Tim's Turn - March 2019


The Spam Museum’s “Supporting Our Troops” gallery shows Spam’s history with the U.S. military. (Credit: Hormel Foods Corporation)

A Craving for Spam

A scene 60 years ago: “Hey Timmy, time for lunch,” my mother would yell out the screen door as I played in the backyard.

I would run to the kitchen, and my taste buds would start going crazy once I smelled what she had prepared. “Oh boy, fried Spam sandwiches again.” Fried Spam was quite the treat for me then. I would put the shriveled little slices on a piece of Wonder Bread, add a glob of yellow mustard, and gulp them down like I hadn’t eaten in weeks.

Somehow, for some reason, I outgrew those fried Spam sandwiches. In fact, I almost forgot about Spam. It’s usually not something most of us think about on a daily basis. But as I was traveling through lower Minnesota back in 2003 searching out funky roadside icons, someone suggested I visit Hormel Foods Corp. in Austin, Minnesota, where there was a small Spam-centric museum. I couldn’t resist that offer. It was a simple exhibit but a lot of fun and surprisingly educational.

I was a vegetarian by then, so my taste for Spam had been repressed, but my thirst for the unusual was still with me. Hormel Foods, especially Spam, is highly celebrated in these parts, and it’s good to know that while the company takes pride in its quality products, it doesn’t take itself too seriously. I asked one of the guides if there were any plans to create a vegetarian Spam product, and he gave me a sly smile and simply noted that would “be un-American.”

The growing demand for Spam memorabilia and its related history caught the attention of the company, and it hired Cincinnati’s JRA (Jack Rouse Associates) to design a new, stand-alone interactive museum that would not only embrace its quirkiness and sense of humor, but tell its 80-plus year history. Filled with a wide array of interactive displays and exhibits, the “new” 14,000-square-foot Spam Museum in downtown Austin, Minnesota, opened in 2016 to rave reviews and is open with free admission year-round. Spambassadors greet visitors at the door, and guests can either take a guided tour or head out on their own. 

This iconic canned meat product has quite the history, and the museum shows the serious along with the whimsical. What surprised me was the quantity of the 15 varieties of Spam that is consumed throughout the 44 countries where it is available: 12.8 cans are consumed every second! A major display explores how the company shipped more than 100 million pounds of Spam to U.S. troops during World War II.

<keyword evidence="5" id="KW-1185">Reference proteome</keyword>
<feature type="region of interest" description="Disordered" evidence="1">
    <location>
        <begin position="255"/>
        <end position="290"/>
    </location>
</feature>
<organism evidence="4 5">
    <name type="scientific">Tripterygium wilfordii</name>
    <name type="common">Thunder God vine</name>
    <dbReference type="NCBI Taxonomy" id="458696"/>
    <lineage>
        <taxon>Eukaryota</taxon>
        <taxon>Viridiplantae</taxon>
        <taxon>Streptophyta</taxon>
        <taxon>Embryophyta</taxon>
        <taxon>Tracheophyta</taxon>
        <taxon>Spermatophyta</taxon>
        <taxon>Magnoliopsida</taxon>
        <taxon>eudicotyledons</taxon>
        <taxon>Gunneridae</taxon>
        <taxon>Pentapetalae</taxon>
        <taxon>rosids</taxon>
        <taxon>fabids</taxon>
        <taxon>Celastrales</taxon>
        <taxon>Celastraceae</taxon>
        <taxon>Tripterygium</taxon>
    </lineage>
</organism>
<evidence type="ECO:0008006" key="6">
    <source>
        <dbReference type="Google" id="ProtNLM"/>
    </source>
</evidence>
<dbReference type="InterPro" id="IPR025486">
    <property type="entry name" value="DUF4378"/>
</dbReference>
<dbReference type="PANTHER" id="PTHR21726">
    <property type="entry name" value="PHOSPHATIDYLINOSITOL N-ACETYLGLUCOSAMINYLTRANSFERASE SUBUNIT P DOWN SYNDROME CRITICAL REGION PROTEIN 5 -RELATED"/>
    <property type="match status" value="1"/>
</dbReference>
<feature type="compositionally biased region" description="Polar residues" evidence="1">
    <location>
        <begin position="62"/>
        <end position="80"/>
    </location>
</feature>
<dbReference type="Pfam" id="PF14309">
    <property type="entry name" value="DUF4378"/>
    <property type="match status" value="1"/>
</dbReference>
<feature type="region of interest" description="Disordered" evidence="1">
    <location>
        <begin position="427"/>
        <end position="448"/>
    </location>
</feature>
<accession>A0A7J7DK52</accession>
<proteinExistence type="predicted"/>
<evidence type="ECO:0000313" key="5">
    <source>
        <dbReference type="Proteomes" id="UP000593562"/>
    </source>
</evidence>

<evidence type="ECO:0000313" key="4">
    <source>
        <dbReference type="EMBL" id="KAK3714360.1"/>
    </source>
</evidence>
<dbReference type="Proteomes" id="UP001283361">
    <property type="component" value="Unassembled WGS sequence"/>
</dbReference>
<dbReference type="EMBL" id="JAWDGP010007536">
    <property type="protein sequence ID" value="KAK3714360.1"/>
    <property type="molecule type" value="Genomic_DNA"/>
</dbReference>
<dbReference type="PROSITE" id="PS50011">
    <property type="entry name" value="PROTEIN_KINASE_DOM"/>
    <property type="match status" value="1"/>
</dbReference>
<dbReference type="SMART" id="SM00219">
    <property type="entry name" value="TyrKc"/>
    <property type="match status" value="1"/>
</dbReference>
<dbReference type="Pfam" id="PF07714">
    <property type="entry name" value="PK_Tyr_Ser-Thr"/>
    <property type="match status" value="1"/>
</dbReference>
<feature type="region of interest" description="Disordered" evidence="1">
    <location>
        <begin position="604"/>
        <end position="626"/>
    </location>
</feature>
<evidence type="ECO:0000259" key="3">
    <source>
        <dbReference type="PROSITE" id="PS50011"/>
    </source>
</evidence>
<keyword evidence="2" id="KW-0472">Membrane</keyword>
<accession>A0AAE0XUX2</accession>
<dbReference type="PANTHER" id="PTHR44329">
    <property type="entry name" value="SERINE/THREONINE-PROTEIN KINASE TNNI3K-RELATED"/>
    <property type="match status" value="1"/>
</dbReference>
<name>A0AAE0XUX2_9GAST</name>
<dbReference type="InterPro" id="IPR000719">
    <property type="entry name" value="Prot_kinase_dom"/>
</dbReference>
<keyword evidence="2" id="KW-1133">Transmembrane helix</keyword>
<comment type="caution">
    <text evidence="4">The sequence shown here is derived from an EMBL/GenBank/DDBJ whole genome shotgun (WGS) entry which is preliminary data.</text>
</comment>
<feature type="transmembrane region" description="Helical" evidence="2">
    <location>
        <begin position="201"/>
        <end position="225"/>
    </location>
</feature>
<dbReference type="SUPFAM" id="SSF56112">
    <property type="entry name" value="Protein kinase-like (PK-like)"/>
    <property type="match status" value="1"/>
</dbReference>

Back in 2003 during my visit, I asked one of the Spambassadors, only half-kidding, if the restaurants in town serve Spam. She smiled and handed me a list of local eateries that have the product on the menu. George’s Pizza, for example, has the Spam Hawaiian pizza on its bill of fare. 

And, of course, a museum featuring a product with fans in all corners of the world needs to have a gift shop, and this one does not disappoint! Original T-shirts, mugs, and all kinds of branded merchandise are there for those wanting to spread the news back home that they have been to one of the most unique museums in the country. The only food available here is Spam, all 15 varieties. 

And if you enjoy unusual public gatherings, get this: next month (April), in Hawaii, where more than 7 million cans of Spam are consumed each year, the Waikiki Spam Jam will take place. Celebrating the state’s love for Spam, it’s one of the largest festivals in the state.

Maybe it’s from my days working for Ripley’s Believe It or Not!, but I especially found one of the facts presented in the museum to be nearly unbelievable. London’s Big Ben is 1,163 Spam cans tall. Believe it!

Tim O’Brien is a veteran outdoor entertainment journalist and is a longtime Funworld contributor. He has authored many books chronicling the industry’s attractions and personalities and is the only journalist in the IAAPA Hall of Fame.